iFive: Verizon iPhone Sales, Email’s Decline?, Instagram Photo Sharing Expands, Microsoft Management Re-Jig, Smartphone Gaming

Welcome to iFive, your handy daily guide to early news:

Fifteen years ago today, President Bill Clinton signed a historic act to overhaul the telecoms industry in the U.S., noting “Today, with the stroke of a pen, our laws will catch up with the future.” It let cable companies offer phone and Net, and spiked a huge wave of social and political controversy that’s still rolling along today. On with the news:


1. Verizon’s iPhone is all over the tech news. It’s been torn apart, and engineers have found it could’ve been a world phone, sharing GSM and CDMA functions. There’s also a fuss about sales: Some estimates say it sold over 500,000 units inside 15 hours on day one of pre-orders.

2. Is email at a tipping point between useful and defunct? Could be: Comscore’s latest figures show a 59% decline in web-based email use among 12- to 17-year olds compared to last year, and an 18% slump for 25- to 34-year olds. Email’s ceding users to Facebook’s messaging system, IMs, and texts.

3. iPhone photo-sharing app phenomenon Instagram, blessed with growth of two million users in just four months, is opening up its services and launching an API so code and user data can be accessible for developers–with the result that users get “more out of” their images. It could allow the app to begin to challenge social media-sharing giants like Flickr.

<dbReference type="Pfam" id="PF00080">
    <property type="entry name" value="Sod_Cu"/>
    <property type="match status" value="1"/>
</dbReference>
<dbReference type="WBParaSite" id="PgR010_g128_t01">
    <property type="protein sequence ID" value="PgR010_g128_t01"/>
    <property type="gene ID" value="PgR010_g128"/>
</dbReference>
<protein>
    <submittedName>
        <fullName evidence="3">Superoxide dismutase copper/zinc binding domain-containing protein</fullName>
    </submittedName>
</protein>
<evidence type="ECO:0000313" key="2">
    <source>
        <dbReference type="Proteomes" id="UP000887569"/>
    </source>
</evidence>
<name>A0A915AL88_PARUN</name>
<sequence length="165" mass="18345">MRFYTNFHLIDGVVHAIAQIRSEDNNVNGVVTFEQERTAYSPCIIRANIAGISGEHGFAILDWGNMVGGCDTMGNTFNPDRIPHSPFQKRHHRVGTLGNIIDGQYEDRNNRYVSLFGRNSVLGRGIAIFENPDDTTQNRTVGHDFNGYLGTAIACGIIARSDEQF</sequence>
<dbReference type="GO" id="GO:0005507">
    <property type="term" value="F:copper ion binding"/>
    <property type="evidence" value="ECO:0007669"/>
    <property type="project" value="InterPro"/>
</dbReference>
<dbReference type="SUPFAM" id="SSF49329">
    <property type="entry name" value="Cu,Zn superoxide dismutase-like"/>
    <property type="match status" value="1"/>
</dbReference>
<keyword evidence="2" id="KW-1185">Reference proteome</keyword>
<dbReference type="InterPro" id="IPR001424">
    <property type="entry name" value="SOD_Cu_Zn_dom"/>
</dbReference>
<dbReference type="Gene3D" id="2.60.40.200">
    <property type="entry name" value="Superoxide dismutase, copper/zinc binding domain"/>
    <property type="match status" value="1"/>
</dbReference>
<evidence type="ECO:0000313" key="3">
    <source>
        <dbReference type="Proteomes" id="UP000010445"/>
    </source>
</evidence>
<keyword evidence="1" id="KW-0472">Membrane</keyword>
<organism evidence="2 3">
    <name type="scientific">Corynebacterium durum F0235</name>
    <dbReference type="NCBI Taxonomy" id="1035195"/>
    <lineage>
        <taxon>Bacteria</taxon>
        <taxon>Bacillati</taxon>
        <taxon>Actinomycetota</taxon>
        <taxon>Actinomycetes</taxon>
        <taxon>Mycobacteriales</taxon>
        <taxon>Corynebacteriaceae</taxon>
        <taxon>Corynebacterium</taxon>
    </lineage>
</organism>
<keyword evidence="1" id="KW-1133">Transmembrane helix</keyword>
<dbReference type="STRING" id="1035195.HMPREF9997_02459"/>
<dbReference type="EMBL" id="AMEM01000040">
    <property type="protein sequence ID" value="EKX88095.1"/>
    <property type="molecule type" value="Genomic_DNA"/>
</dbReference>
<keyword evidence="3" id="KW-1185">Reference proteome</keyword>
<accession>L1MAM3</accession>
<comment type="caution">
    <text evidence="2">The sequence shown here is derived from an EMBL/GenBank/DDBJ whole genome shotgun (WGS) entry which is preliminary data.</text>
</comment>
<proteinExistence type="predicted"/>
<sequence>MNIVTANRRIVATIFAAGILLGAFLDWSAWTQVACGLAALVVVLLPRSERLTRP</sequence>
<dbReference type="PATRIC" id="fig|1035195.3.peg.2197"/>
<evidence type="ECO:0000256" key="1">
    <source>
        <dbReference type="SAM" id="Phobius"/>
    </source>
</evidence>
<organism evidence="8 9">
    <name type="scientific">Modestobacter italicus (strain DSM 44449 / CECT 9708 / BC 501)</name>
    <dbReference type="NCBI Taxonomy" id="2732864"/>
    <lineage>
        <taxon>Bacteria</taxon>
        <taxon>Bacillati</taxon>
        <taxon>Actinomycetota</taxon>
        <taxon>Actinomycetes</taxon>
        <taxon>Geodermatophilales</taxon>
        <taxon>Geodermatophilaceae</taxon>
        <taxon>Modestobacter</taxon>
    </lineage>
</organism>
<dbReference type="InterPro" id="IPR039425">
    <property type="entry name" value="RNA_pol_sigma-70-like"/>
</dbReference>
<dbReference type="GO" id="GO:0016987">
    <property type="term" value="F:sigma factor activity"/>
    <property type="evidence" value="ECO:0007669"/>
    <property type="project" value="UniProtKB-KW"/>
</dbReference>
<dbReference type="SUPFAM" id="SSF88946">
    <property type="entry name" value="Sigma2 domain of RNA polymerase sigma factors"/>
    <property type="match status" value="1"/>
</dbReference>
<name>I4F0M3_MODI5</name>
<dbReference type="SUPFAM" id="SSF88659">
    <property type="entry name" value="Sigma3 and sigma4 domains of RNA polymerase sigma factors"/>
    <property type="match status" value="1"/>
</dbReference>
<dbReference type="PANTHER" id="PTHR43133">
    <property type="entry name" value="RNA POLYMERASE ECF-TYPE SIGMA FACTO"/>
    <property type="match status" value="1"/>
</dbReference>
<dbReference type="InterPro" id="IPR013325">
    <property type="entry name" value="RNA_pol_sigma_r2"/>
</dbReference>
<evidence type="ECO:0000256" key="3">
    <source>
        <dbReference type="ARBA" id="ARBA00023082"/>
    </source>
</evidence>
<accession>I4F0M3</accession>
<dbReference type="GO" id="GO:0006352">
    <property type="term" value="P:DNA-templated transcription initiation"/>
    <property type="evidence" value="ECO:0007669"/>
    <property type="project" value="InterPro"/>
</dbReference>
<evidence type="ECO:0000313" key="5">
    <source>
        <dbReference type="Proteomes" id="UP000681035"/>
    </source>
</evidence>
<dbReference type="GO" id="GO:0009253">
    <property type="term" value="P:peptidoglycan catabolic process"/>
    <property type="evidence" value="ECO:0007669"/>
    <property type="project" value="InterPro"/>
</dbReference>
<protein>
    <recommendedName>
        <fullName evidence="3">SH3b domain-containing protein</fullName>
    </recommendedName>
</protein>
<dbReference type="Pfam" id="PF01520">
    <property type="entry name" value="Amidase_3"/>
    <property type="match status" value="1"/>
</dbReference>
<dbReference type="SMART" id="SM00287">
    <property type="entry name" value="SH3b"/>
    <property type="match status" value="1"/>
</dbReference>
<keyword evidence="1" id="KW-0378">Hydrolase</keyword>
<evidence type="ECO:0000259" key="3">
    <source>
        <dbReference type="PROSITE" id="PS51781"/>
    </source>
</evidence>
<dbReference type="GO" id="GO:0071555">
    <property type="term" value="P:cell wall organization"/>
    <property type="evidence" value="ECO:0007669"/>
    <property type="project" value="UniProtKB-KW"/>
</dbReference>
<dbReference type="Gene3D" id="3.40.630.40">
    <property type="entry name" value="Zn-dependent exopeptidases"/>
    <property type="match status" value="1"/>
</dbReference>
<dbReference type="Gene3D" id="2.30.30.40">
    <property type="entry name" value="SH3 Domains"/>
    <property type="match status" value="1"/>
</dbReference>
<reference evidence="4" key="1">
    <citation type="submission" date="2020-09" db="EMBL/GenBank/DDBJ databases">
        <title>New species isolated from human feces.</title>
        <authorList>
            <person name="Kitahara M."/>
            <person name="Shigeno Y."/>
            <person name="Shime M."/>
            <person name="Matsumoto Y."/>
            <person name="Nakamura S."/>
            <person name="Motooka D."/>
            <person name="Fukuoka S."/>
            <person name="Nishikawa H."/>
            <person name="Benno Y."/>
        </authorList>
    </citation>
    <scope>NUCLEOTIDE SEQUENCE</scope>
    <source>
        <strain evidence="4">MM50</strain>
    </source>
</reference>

4. Steve Ballmer, Microsoft’s CEO, is said to be arranging a big management shake-up–designed to reintroduce some buzz into a company that has, to some, lost its grip on the cutting edge. People with engineering experience will go into senior product management roles so that decisions are informed by technology, not financial thinking.

5. Taiwan firm HTC is said to be investing $40 million into OnLive–fresh-faced experts in cloud-based gaming systems. The aim is to strengthen the capability for gaming on smartphones by leveraging OnLive cloud tech. Considering Chinese firm Tencent is also buying big-name Riot games, it looks like the gaming market is swiftly going in an Eastern direction.

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